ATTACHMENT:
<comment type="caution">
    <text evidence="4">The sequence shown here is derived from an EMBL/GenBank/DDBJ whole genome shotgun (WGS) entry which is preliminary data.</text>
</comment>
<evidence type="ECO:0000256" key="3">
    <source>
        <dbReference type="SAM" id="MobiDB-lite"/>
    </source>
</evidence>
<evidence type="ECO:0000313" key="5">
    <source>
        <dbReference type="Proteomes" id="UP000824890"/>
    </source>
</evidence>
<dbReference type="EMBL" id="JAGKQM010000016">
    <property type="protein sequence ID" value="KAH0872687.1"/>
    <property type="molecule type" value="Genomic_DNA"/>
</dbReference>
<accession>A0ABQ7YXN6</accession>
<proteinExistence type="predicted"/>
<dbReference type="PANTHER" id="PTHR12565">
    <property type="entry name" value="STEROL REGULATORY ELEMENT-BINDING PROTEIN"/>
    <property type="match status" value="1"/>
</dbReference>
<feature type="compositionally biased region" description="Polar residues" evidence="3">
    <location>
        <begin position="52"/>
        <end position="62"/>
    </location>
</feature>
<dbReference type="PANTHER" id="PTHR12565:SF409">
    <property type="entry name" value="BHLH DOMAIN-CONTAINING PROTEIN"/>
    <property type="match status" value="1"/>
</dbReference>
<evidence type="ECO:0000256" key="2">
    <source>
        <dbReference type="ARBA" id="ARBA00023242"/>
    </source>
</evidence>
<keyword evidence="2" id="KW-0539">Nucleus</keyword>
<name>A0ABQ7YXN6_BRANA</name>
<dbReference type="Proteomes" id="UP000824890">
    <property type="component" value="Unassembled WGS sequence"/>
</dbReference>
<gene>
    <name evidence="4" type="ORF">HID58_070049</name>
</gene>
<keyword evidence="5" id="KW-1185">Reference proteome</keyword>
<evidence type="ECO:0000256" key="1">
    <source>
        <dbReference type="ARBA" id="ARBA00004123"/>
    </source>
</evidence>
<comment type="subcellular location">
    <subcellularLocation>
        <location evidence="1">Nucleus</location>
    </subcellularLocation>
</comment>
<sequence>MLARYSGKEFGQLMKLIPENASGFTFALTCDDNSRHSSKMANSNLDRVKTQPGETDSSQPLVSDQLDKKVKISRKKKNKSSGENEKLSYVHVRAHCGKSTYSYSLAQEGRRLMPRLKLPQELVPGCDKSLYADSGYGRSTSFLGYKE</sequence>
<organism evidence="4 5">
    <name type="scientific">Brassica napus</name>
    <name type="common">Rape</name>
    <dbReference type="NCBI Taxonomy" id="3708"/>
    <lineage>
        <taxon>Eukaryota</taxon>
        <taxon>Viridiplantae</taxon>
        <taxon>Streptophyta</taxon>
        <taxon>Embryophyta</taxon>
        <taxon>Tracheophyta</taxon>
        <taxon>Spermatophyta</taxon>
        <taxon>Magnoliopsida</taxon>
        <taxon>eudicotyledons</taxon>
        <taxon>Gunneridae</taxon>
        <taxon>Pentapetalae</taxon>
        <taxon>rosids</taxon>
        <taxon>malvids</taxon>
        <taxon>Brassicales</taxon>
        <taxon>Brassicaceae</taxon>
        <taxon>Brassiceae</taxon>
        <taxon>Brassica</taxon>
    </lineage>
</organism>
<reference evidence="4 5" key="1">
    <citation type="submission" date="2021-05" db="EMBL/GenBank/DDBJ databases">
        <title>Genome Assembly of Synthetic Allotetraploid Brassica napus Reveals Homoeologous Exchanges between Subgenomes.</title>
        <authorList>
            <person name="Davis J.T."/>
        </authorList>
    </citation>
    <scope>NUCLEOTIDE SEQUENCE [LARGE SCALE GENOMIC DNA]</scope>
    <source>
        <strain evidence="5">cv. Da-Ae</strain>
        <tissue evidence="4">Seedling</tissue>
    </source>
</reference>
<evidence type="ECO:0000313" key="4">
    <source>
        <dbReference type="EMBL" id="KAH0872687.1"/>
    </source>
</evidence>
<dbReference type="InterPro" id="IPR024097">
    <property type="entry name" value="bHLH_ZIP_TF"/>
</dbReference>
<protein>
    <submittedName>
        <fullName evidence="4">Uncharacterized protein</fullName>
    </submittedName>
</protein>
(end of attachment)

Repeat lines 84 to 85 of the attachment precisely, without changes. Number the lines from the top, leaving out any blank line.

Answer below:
        <title>Genome Assembly of Synthetic Allotetraploid Brassica napus Reveals Homoeologous Exchanges between Subgenomes.</title>
        <authorList>